Remote backup hosting setup?
bsilver at chrononomicon.com
Wed Aug 4 12:57:04 PDT 2004
On Aug 4, 2004, at 1:44 PM, Chris Shenton wrote:
> Tim Aslat <tim at spyderweb.com.au> writes:
>> Try one of the multitude of rsync based scripts, you can even get some
>> very good incremental backups happening,
> I have been thinking about this for my own use. One problem with
> basic rsync is that if (say) I trash a critical file and don't notice
> it for a couple days, the (nightly) rsync will have overwritten the
> good version with the trashed version.
> So I've been thinking of having maybe 5 different copies at the
> destination and rsyncing to a different one each night so I have 5
> different "backups" to go to -- just like in the days of
> tape. Something conceptually like:
I use a similar setup.
Actually what I have for two servers is a scheme where you have system
A and system B. System A has a directory tree to back up.
System B pulls that directory daily from A using rsync over SSH. It
will create a "synced image" of the tree to a local directory.
Next system B decides if it is a regular workday or a friday, then if
it's a workday it saves a gzip'ed tarball of the snapshot to a "daily"
archive directory. If it is a friday, it saves the snapshot to a "long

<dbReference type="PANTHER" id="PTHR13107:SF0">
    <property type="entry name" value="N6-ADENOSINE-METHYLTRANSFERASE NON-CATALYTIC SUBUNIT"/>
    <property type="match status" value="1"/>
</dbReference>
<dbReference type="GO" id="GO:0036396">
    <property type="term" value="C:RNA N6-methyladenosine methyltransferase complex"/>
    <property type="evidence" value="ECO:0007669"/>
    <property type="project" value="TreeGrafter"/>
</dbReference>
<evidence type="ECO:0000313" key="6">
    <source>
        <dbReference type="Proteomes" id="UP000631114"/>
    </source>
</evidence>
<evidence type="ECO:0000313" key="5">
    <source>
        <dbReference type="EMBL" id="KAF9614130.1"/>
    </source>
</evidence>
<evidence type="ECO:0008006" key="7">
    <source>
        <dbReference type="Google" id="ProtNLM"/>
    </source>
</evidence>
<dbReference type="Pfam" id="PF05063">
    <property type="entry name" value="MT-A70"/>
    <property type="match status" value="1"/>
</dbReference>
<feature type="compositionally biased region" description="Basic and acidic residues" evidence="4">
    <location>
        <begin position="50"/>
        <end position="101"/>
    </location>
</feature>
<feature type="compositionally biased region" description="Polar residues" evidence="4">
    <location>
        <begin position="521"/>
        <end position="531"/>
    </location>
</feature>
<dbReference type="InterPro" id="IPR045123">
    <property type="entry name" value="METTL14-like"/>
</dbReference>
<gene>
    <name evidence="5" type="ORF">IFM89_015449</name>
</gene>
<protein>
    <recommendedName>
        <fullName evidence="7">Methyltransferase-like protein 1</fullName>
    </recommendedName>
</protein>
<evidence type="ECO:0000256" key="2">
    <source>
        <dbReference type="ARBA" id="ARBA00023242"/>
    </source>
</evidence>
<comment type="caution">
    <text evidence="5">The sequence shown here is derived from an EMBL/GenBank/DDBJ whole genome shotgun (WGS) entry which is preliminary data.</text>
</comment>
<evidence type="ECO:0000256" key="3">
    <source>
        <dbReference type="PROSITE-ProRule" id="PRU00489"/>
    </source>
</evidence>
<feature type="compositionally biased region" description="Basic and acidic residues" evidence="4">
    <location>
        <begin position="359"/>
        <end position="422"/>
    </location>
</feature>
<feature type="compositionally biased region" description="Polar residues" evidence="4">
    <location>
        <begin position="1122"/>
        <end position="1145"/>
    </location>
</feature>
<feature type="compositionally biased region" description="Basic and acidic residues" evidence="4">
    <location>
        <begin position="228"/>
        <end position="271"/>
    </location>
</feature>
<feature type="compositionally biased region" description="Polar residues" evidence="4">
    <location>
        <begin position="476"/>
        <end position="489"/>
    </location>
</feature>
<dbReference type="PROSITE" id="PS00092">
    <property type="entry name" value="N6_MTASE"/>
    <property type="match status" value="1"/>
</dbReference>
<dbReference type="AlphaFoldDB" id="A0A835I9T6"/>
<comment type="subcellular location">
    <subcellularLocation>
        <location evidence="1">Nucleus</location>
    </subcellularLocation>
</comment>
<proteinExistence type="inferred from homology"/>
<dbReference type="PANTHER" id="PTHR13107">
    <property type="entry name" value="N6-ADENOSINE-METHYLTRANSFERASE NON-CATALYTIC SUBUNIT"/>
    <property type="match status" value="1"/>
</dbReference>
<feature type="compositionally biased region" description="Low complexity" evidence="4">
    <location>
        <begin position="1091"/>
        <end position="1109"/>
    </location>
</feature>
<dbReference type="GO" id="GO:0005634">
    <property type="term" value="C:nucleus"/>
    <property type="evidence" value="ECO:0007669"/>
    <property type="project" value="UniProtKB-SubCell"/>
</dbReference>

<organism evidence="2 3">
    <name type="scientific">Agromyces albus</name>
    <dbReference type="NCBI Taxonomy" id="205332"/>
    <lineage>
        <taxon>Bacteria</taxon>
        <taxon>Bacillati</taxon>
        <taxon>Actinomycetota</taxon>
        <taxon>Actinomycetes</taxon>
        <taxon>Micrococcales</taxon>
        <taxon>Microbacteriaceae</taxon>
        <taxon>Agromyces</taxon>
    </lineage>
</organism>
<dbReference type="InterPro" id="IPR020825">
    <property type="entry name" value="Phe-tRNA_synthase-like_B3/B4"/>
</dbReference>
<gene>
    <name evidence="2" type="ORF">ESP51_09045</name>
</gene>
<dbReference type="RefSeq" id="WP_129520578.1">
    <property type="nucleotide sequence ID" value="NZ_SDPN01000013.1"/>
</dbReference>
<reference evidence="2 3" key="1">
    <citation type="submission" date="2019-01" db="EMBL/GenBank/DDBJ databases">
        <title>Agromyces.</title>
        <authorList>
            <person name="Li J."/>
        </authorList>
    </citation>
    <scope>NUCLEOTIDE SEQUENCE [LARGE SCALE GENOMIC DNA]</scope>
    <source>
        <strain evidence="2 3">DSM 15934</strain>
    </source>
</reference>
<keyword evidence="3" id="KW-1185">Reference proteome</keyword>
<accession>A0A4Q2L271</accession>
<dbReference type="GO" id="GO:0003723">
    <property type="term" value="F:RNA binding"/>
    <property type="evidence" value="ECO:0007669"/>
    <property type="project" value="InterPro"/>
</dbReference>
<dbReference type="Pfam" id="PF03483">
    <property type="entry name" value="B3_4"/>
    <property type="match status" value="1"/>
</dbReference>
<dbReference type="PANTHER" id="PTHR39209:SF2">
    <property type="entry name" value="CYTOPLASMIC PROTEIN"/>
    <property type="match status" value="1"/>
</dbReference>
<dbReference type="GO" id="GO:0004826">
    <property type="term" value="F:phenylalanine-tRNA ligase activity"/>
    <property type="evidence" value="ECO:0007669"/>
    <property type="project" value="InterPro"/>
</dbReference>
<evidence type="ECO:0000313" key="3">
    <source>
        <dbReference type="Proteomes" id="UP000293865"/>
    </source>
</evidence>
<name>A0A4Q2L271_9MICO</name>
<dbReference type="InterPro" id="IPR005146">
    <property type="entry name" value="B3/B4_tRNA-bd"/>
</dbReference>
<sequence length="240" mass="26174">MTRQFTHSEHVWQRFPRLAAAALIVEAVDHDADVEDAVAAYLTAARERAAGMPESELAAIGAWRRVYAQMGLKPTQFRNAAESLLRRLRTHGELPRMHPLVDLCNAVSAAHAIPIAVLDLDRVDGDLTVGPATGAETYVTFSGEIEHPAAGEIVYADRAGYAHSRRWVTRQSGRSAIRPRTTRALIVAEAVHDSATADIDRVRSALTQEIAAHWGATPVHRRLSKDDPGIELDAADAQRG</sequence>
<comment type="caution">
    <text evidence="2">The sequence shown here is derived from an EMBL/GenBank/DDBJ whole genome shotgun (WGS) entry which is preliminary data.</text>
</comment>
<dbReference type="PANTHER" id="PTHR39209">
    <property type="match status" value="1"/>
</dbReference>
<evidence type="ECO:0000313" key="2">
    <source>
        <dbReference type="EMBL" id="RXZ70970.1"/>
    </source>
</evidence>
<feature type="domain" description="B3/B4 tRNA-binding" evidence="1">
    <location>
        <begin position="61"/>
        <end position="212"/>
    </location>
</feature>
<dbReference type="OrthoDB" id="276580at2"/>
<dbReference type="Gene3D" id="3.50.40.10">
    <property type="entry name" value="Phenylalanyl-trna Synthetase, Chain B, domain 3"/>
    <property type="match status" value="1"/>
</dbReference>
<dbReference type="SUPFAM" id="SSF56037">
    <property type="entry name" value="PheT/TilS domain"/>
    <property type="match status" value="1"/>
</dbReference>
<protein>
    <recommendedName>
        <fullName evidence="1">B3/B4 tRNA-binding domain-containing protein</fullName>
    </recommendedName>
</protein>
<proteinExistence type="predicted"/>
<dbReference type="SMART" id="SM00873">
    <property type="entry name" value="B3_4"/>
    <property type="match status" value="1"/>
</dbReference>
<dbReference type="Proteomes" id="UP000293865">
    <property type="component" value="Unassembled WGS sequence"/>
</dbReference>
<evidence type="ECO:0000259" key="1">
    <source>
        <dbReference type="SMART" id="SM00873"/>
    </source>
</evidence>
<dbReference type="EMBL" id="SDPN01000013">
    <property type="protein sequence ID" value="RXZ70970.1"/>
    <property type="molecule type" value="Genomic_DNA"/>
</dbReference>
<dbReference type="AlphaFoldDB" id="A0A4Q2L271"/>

term" archive directory. It then runs a check for files that are
greater than 7 or 8 days old in their creation time in the daily
archive and deletes them, or if it's the long term archive run it'll
check for files older than about three months and delete them. The
filenames are composed of the dates embedded in the filenames.
That way you have a week-long backup as well as a weekly backup going
back several months.
> Also, the original poster mentioned the source was windoze. If you
> google "rsync windows" you'll find help on installing ssh and rsync on
> a Windoze box so maybe you don't need UNIX at your client's firm.
Try cygwin, running a ssh server as a service on 2000/xp. That should
be all you'd need on the windows side listening as the server process.
Or a batch file could kick it off I supposed, or at job...
Depends really on how the OP wants to set it up...if they map network
drives already, it would just be a case of copying
J:\etc......otherwise fun scripts to mount shares on remote servers.
Or run the backups from a central server. And they'd also have to
decide if they're going to push or pull the backup...
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